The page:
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  • The initial submission of this article was received on December 17th, 2019 and was peer-reviewed by 3 reviewers and the Academic Editor.
  • The Academic Editor made their initial decision on January 23rd, 2020.
  • The first revision was submitted on March 24th, 2020 and was reviewed by 1 reviewer and the Academic Editor.
  • A further revision was submitted on April 15th, 2020 and was reviewed by the Academic Editor.
  • The article was Accepted by the Academic Editor on April 22nd, 2020.

Version 0.3 (accepted)

· Apr 22, 2020 · Academic Editor


Dear Dr. Shunatova,

I am pleased to inform you that your paper has been accepted for publication without further changes.

Thank you for submitting your work to PeerJ. We hope you consider us again for future submissions.

Best regards,

Blanca Figuerola
Academic Editor, PeerJ

[# PeerJ Staff Note - this decision was reviewed and approved by James Reimer, a PeerJ Section Editor covering this Section, who added 'Authorities of some species are incorrect - please check lines 91, 103 etc. I think ALL authorities will need to be checked against WoRMS before typesetting.' #]

Version 0.2

· Apr 1, 2020 · Academic Editor

Minor Revisions

The authors have improved their review according to the referees' comments although some minor revisions are still required (see reviewer and my comments below).

I suggest adding "almost exclusively colonial" or a similar sentence (line 82) as there are also solitary species (e.g. Schwaha et al. 2019: Aethozooides uraniae, a new deep-sea genus and species of solitary bryozoan from the Mediterranean Sea, with a revision of the Aethozoidae).

Please add missing data of some species: author(s) of the scientific name and the year it was published when a species' name is cited in the manuscript for the first time (e.g. Cryptosula pallasiana (Moll, 1803) line 112).

Reviewer 1 ·

Basic reporting

The text has much improved compared to the previous version. The authors have done a very good job incorporating most of the reviewers' comments. The language has improved. Although there are still few minor shortcomings, I am confident these can easily be addressed by a thorough typesetting. I have no further concerns or objections and can recommend publication of this manuscript. All positive comments given in my initial review still apply.

Some minor typos/errors I have picked up on the way:
124 ‘predate’ should be changed to ‘prey’
133 ‘basing’ should read ‘based’
168 ‘was’ should be ‘were’
374 ‘that’ should be ‘those’
475 I think you mean your study? Then change ‘A recent’ to ‘This’. Otherwise provide reference…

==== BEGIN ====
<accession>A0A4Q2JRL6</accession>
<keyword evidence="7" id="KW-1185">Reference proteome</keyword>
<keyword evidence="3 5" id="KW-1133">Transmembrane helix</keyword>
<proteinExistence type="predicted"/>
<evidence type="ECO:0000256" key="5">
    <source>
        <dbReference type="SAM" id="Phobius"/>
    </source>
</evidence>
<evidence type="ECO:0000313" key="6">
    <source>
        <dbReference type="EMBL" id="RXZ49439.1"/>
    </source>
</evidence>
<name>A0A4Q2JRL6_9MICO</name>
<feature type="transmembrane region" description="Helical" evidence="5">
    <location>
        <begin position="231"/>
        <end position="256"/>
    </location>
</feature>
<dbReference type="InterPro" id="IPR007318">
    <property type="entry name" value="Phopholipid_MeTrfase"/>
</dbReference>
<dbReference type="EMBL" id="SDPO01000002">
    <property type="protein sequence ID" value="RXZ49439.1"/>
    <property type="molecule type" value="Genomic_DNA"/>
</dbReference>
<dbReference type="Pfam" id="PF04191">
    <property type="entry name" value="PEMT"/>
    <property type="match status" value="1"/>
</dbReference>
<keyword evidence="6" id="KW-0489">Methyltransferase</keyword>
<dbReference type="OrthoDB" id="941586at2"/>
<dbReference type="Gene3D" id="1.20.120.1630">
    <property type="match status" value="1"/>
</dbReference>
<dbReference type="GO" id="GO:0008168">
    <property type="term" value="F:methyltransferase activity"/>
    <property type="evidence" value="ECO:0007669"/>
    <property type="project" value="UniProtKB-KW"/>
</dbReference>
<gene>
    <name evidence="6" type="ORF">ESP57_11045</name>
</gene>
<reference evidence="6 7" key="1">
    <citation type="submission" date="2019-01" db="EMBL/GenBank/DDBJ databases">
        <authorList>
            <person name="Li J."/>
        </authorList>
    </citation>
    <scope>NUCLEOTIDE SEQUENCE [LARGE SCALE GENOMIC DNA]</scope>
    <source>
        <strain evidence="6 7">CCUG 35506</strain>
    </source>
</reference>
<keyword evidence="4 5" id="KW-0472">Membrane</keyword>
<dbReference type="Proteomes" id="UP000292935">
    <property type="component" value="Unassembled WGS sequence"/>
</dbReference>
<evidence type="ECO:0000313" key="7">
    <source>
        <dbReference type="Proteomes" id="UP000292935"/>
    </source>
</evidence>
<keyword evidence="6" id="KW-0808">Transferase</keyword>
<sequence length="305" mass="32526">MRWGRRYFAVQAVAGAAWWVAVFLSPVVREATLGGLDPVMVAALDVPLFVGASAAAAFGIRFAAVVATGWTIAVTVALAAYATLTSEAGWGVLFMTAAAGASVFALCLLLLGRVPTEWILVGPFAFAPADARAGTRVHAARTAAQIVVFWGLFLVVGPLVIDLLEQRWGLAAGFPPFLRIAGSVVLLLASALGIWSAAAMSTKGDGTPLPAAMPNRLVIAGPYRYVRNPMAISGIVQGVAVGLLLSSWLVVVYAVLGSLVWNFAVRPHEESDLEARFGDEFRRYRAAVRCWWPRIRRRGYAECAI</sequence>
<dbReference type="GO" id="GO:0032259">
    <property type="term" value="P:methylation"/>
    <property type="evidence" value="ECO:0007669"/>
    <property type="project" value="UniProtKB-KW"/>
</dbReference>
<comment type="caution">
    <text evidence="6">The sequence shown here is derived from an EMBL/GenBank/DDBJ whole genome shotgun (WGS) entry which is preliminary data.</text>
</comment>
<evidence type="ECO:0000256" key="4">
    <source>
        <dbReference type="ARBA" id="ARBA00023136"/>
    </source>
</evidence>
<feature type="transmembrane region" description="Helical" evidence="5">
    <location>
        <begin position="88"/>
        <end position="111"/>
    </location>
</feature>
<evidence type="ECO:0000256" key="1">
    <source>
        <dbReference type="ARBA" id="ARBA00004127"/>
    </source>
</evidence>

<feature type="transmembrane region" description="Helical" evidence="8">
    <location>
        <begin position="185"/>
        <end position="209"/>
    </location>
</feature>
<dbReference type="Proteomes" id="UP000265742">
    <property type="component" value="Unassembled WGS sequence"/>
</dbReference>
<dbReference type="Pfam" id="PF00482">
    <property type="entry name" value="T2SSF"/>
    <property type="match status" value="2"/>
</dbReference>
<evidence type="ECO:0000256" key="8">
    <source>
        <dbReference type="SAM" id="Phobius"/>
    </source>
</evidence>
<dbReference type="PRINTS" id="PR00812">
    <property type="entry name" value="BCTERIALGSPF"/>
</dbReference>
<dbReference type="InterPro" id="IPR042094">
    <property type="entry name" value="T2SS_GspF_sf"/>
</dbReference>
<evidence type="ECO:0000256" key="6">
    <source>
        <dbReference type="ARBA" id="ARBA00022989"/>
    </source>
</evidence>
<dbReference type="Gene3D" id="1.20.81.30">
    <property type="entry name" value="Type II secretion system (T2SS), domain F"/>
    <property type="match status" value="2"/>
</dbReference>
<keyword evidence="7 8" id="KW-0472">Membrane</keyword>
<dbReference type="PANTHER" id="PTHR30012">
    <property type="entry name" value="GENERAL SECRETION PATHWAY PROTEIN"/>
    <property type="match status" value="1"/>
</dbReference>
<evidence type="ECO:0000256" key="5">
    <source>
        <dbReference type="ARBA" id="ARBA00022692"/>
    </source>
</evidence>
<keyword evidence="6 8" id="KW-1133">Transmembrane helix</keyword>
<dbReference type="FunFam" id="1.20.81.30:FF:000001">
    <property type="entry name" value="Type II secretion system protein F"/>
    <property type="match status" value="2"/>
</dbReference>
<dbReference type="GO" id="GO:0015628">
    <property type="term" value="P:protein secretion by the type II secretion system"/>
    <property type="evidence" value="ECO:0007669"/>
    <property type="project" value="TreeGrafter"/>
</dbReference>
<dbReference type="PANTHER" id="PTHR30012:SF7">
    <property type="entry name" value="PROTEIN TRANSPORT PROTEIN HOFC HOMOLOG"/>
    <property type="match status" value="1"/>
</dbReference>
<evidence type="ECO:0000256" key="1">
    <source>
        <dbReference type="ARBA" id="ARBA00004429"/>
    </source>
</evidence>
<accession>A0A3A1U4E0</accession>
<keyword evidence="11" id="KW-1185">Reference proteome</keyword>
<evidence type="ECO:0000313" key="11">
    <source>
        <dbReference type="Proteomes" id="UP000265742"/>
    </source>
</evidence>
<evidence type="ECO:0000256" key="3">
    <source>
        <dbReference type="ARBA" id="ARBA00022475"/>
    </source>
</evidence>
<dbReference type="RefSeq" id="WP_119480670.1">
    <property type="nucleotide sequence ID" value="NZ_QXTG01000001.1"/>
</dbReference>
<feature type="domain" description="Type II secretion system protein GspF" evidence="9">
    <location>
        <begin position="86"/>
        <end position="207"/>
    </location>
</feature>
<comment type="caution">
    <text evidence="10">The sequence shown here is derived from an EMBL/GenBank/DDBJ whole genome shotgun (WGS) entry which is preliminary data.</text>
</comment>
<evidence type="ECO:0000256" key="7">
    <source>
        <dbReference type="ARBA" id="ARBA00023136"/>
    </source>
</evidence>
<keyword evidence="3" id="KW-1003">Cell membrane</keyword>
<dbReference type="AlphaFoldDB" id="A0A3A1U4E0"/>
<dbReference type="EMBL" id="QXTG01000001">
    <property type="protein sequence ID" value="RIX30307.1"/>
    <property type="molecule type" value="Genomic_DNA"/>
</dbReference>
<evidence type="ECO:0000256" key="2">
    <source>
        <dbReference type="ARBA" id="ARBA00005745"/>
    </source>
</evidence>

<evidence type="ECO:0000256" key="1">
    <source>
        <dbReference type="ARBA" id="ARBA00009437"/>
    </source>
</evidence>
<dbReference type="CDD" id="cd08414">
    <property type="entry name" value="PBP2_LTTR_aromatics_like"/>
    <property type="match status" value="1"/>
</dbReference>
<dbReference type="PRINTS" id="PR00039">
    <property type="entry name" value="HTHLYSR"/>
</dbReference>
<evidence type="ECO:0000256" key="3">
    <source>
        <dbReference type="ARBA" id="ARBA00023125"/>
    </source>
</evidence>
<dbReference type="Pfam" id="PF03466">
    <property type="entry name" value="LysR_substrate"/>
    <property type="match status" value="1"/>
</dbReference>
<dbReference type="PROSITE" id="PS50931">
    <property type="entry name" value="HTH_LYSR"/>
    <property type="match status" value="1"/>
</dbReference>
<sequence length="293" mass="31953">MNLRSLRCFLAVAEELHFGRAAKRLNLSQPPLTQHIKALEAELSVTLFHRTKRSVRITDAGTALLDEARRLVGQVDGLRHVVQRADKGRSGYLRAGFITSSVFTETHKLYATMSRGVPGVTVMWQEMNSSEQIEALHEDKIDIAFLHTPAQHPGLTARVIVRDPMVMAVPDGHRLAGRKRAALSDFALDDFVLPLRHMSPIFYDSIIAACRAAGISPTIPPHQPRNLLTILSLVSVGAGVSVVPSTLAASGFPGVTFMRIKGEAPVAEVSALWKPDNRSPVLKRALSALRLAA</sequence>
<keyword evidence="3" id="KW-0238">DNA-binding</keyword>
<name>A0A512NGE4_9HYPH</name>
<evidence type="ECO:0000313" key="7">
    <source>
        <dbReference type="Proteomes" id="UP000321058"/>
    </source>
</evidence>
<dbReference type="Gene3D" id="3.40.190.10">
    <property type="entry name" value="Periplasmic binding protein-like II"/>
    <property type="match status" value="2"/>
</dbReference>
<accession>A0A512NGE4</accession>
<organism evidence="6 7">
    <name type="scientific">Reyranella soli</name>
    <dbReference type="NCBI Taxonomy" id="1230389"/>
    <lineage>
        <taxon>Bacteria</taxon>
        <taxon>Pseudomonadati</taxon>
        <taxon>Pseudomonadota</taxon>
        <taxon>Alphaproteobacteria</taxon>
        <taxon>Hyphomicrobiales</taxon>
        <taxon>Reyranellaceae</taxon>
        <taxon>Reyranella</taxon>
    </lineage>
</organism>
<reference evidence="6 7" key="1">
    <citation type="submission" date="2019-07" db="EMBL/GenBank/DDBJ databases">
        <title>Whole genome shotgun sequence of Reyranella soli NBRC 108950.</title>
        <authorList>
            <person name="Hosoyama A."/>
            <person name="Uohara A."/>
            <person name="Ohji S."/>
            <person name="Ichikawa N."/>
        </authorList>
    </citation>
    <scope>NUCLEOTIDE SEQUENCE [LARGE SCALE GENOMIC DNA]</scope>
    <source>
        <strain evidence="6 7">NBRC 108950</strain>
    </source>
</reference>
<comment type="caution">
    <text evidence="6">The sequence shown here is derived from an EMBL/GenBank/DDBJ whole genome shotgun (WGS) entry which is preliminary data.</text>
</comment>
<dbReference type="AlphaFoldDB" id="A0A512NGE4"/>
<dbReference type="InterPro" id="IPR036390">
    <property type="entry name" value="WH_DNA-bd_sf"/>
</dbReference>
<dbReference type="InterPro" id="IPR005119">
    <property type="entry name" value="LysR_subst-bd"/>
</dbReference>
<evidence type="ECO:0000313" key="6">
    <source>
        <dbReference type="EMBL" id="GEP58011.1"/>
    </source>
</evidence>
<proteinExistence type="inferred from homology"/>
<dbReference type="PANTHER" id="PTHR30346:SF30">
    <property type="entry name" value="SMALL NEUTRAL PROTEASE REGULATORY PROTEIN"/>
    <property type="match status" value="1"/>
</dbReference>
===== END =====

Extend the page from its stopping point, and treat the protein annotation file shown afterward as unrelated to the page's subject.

502 same as the above comment

Experimental design

OK, as previously reported

Validity of the findings

Also still OK, comments in this direction made by reviewer 3 and myself have adequately been dealt with

Version 0.1 (original submission)

· Jan 23, 2020 · Academic Editor

Major Revisions

Dear Dr. Shunatova,

Thank you for submitting your manuscript to PeerJ. Your manuscript has been evaluated by three peer reviewers, and their comments are appended below.

The reviewers think the topic is very interesting and represent a significant contribution to our understanding of the lophophore and animal cell structure which have been poorly studied in bryozoans. However, reviewers consider the manuscript needs some changes in the different sections (e.g. structure, terminology, interpretation of the data).

Based on the referees' recommendations, I arrive at this decision: The manuscript does merit publication in PeerJ but it is not acceptable in its current form and needs a major revision based on the reviewer's comments below. I therefore invite you to resubmit a revised version. Please carefully consider the comments of the reviewers and provide a point-by-point response which clearly defines the changes made. Note that reviewer 1 has also provided his/her advice in an annotated pdf file.

Please also have the language in your manuscript checked by a native English-speaking colleague as reviewers 1 and 3 consider the manuscript needs a through revision for correcting typos. Also, PeerJ can provide language editing services - please contact us at for pricing (be sure to provide your manuscript number and title).

Thank you for your patience with the evaluation process and for choosing PeerJ.

I look forward to receiving your revised manuscript.

Yours sincerely,

Blanca Figuerola

Academic editor

Reviewer 1 ·

Basic reporting

In their article entitled "Proliferating activity in a bryozoan lophophore: a case study in gymnolaemates“ Shunatova and Borisenko describe the occurence of proliferating cells in the lophophores of three species of gymnolaemate bryozoans. Proliferating cells were visualised by incorporation of labeled nucleotide analogues and imaged using confocal microscopy. In addition the fine structure of the lophophores and the tentacle bases was described in the same plus one additional species. This investigation is very interesting, because patterns of cell division during growth and organ formation in bryozoans have so far not been studied. The results can help explaining how different lophophore shapes arise within a colony and how regeneration happens.

The language needs much improvement. The text is full of errors and typos. The most common mistakes concern the use of articles and prepositions, tense, as well as singular and plural forms. I have examplary made corrections in the abstract and on the first page of the Introduction secions, but can not fulfil this for the whole manuscript.

The topic is introduced and set into context of the existing literature. Some gaps concern the references of stem cells and proliferation in other animal groups (indicated in the pdf). Also, the use of the term "stem-like cell“ is not clear to me. I have so far only seen this term used for cancer stem cells. If you use this term here you should very clearly define what it means, and how it differs from "stem cell“. Otherwise I would recommend using the latter.